One thing I like to remind close friends who tend to hoard items that belonged to passed loved ones is that their memory lives on without the item. The person is not the tangible item, and letting go of an item that belonged to them doesn’t mean you are letting your memory of that person go.

It’s okay to get rid of your grandma’s fancy china, your mother-in-law’s hand knitted sweater, or the CDs your uncle used to collect.

Letting go of things that were meaningful to people who have passed is not the same as letting go of the person. So rid yourself of that burden and decrease the clutter in your home.

Let Go Of Sentimental Items From The Past

swedish death cleaning

8Consider How Others Could Use Your Items

A hoarding mentality often coincides with difficulty parting with items that you can’t see getting better use elsewhere. One way to combat this is to go through your stuff and think through the ways that the things you have could be used to make someone else’s life better.

donate items you do not use anymoreImagining your coat on a loved one, your old toys in the hands of a child in need, or your paint set being enjoyed by a close friend might just make your stuff easier to part with. I don’t mean to make a Hallmark movie out of giving away hoarded clutter, but I have found this method to work out well in my own life.

If I feel challenged by the idea of letting an item go, I find much more peace when I imagine someone else having a positive experience with the item. If you really want to give a lot away, you could even invite family or friends over to declutter alongside you and encourage them to take items home with them as you go. Host a little decluttering party of sorts!

However, thinking about others could also serve as a setback to a natural hoarder. If this mentality is causing you to keep or save things until the next time you see the person you hope to give it to, you might want to let the item go. If you don’t plan to give it to someone else immediately, toss it or donate the item!

9Distinguish The Items You Actually Use

To cut down your clutter, find small ways to distinguish which items you do actually use so you’re able to get rid of the things you don’t. The best way to seek evidence of something is to track it.

Our memories are fickle, and it can be easy with a hoarding mentality to convince ourselves that we use every single thing we own. The best way to figure out which items you actually use in your day-to-day life is to set things aside as you use them. That way, you’ll be able to visibly see what you use weekly and what you actually haven’t used in years.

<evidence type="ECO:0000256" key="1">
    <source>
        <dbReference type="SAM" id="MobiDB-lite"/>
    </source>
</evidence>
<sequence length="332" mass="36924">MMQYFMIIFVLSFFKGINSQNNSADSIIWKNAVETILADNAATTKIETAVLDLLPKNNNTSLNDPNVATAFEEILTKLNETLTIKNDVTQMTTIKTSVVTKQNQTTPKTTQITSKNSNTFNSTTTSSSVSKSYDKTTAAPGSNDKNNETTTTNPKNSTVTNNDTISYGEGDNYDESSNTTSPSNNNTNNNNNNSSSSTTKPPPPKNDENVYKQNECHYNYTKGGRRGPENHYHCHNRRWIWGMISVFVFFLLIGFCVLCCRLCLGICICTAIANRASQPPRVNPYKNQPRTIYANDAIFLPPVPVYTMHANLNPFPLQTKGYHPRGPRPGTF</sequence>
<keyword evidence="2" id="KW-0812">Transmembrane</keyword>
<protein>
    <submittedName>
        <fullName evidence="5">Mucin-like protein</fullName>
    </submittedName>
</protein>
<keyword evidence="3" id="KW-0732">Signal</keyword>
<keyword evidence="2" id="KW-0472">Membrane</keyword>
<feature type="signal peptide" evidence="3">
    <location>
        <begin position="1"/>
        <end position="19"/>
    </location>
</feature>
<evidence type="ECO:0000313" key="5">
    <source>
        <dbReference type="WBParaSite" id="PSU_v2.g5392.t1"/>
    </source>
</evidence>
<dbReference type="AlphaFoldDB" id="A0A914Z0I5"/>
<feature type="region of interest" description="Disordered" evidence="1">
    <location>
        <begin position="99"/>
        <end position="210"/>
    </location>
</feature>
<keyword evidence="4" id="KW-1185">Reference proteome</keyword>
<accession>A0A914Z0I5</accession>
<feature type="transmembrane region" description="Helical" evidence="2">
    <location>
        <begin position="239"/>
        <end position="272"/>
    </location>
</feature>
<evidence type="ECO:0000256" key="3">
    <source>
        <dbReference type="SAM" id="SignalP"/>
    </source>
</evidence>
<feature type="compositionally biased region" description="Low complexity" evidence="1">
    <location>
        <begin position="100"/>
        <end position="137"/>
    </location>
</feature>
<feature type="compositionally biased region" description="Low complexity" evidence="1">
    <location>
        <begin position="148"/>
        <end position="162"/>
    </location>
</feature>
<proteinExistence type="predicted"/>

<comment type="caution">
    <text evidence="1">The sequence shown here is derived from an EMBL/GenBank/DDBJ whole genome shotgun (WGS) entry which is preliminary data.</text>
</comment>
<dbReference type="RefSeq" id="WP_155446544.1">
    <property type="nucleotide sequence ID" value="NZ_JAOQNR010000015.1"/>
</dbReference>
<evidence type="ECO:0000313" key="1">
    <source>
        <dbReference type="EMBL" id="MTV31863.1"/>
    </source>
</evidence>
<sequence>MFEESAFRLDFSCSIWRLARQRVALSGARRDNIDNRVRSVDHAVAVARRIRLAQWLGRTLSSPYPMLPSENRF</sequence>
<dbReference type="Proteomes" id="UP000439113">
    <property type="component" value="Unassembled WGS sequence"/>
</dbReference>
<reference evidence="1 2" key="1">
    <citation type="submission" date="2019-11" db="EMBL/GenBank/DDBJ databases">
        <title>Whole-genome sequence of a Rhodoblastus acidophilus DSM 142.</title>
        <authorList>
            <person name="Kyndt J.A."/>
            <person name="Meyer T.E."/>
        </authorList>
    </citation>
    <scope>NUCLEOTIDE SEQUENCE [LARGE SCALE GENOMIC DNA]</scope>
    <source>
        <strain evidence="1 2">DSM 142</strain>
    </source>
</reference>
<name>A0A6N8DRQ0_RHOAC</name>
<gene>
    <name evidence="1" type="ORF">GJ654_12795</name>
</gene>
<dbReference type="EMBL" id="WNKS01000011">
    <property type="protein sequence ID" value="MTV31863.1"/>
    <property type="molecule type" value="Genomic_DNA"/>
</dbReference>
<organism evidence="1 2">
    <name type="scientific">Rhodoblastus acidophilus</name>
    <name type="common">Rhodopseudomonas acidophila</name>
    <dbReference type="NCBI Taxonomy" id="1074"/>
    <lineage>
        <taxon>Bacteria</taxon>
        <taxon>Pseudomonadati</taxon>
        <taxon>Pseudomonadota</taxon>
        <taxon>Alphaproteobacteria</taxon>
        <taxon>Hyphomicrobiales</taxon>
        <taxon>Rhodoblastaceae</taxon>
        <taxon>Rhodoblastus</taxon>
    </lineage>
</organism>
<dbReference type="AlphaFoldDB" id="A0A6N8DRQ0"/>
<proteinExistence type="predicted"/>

items you actually use daily

10Go Easy On Yourself

Any habit can be quite the challenge to break. It makes perfect sense that the idea of decluttering after keeping things for years and years would be a challenge, especially if decluttering just isn’t a habit that you’re used to prioritizing.

declutter at your own paceWhen trying to declutter after you’ve been hoarding, be sure to go easy on yourself. Understand that making decluttering a regular habit will take time, and it might feel overwhelming or exhausting at first.

Also remember that you likely won’t be able to get it all done in one day or even one weekend, and that’s okay. That’s expected. Give yourself the space to declutter at your own pace. Keep in mind that if you’re feeling overwhelmed or weary, your hoarding habits may be a more serious and less casual problem. Consider talking to a therapist or mental health professional.

Decluttering As A Hoarder: Room By Room Guide

Room By Room Decluttering Guide For Hoarders

Again, turning your cluttered chaos into an organized home will take time. If you’re a self-professed packrat, it’s likely that you’re collecting items in uncanny nooks and crannies in each room of your home. However, there are some simple ways to tackle common clutter spots in each room of your home.

Decluttering A Hoarder’s Bedroom

In a bedroom, it’s likely that the main clutter culprits will be your closet or under your bed. Hoarding clothes, shoes, bags, and other accessories is more common than you may think.

decluttering a hoarders bedroomIt’s easy to let those collections get out of control. When decluttering a closet, the classic hanger decluttering trick is one of my favorites to use to identify which garments you wear.

The way it works is this: when you wear an item and take it off the hanger, you flip your hanger around. That way, you can visibly see which clothes you’ve already worn. Taking the intentional effort to note what you actually wear can help you understand what to get rid of.